Ali ibn Abu Talib al-Murtadha The First Imam & Father of Imams
Amir al-mu'minln Ali (upon whom be peace) was the son of Abu Talib, the Shaykh of the Banu Hashim. Abu Talib was the uncle and guardian of the Holy Prophet (sawas) and the person who had brought the Prophet (sawas) to his house and raised him like his own son. After the Prophet (sawas) was chosen for his prophetic mission, Abu Talib continued to support him and repelled from him the evil that came from the infidels among the Arabs and especially the Quraysh.
According to well-known traditional accounts Ali was born ten years before the commencement of the prophetic mission of the Prophet (sawas). When six years old, as a result of famine in and around Mecca, he was requested by the Prophet (sawas) to leave his father's house and come to the house of his cousin, the Prophet (sawas). There he was placed directly under the guardianship and custody of the Holy Prophet (sawas).
A few years later, when the Prophet (sawas) was endowed with the Divine gift of prophecy and for the first time received the Divine revelation in the cave of Hira', as he left the cave to return to town and his own house he met Ali on the way. He told him what had happened and Ali accepted the new faith. Again in a gathering when the Holy Prophet (sawas) had brought his relatives together and invited them to accept his religion, he said the first person to accept his call would be his vicegerent and inheritor and deputy. The only person to rise from his place and accept the faith was Ali and the Prophet (sawas) accepted his declaration of faith. Therefore Ali was the first man in Islam to accept the faith and is the first among the followers of the Prophet (sawas) to have never worshipped other than the One God.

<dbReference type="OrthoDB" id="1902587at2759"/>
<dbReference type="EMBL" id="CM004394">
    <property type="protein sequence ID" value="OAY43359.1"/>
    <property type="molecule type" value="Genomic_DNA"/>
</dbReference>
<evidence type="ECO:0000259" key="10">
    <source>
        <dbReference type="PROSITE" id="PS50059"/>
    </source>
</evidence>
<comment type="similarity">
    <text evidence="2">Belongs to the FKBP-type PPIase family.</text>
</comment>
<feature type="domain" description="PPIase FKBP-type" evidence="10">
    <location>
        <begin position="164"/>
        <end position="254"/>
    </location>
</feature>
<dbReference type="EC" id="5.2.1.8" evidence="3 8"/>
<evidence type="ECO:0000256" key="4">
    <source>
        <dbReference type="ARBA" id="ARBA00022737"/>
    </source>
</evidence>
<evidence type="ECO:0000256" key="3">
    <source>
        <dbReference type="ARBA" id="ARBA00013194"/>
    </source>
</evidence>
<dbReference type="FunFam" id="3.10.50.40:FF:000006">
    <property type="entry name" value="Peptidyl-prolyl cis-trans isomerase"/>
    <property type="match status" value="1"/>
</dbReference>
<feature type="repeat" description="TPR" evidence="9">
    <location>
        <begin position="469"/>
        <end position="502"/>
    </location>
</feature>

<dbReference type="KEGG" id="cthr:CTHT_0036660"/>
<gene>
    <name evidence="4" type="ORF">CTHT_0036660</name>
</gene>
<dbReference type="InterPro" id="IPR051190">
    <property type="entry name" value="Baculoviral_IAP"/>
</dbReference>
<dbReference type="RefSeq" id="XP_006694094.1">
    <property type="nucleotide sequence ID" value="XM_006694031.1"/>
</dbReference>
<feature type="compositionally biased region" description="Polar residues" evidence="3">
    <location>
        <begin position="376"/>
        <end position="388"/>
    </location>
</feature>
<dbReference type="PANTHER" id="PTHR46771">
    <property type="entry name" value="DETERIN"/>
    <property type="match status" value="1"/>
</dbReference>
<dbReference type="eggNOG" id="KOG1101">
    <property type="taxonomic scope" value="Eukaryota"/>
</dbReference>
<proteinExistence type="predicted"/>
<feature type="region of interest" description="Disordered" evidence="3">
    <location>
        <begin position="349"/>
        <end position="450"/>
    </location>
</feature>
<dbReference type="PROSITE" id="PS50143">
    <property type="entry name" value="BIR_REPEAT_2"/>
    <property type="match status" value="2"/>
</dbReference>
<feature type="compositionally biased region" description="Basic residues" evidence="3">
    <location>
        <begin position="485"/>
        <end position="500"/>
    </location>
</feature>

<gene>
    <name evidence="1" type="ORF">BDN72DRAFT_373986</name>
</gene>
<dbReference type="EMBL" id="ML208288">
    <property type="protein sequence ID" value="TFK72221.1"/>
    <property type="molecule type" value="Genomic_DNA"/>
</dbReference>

Ali was always in the company of the Prophet (sawas) until the Prophet (sawas) migrated from Mecca to Medina. On the night of the migration to Medina (hijrah) when the infidels had surrounded the house of the Prophet (sawas) and were determined to invade the house at the end of the night and cut him to pieces while he was in bed, Ali slept in place of the Prophet (sawas) while the Prophet (sawas) left the house and set out for Medina. After the departure of the Prophet (sawas), according to his wish Ali gave back to the people the trusts and charges that they had left with the Prophet (sawas). Then he went to Medina with his mother, the daughter of the Prophet (sawas), and two other women.
In Medina also Ali was constantly in the company of the Prophet (sawas) in private and in public. The Prophet (sawas) gave Fatimah, his beloved daughter from Khadijah, to Ali as his wife and when the Prophet (sawas) was creating bonds of brotherhood among his companions he selected Ali as his brother.
Ali was present in all the wars in which the Prophet (sawas) participated, except the battle of Tabuk when he was ordered to stay in Medina in place of the Prophet (sawas). He did not retreat in any battle nor did he turn his face away from any enemy. He never disobeyed the Prophet (sawas), so that the Prophet (sawas) said, "Ali is never separated from the Truth nor the Truth from Ali."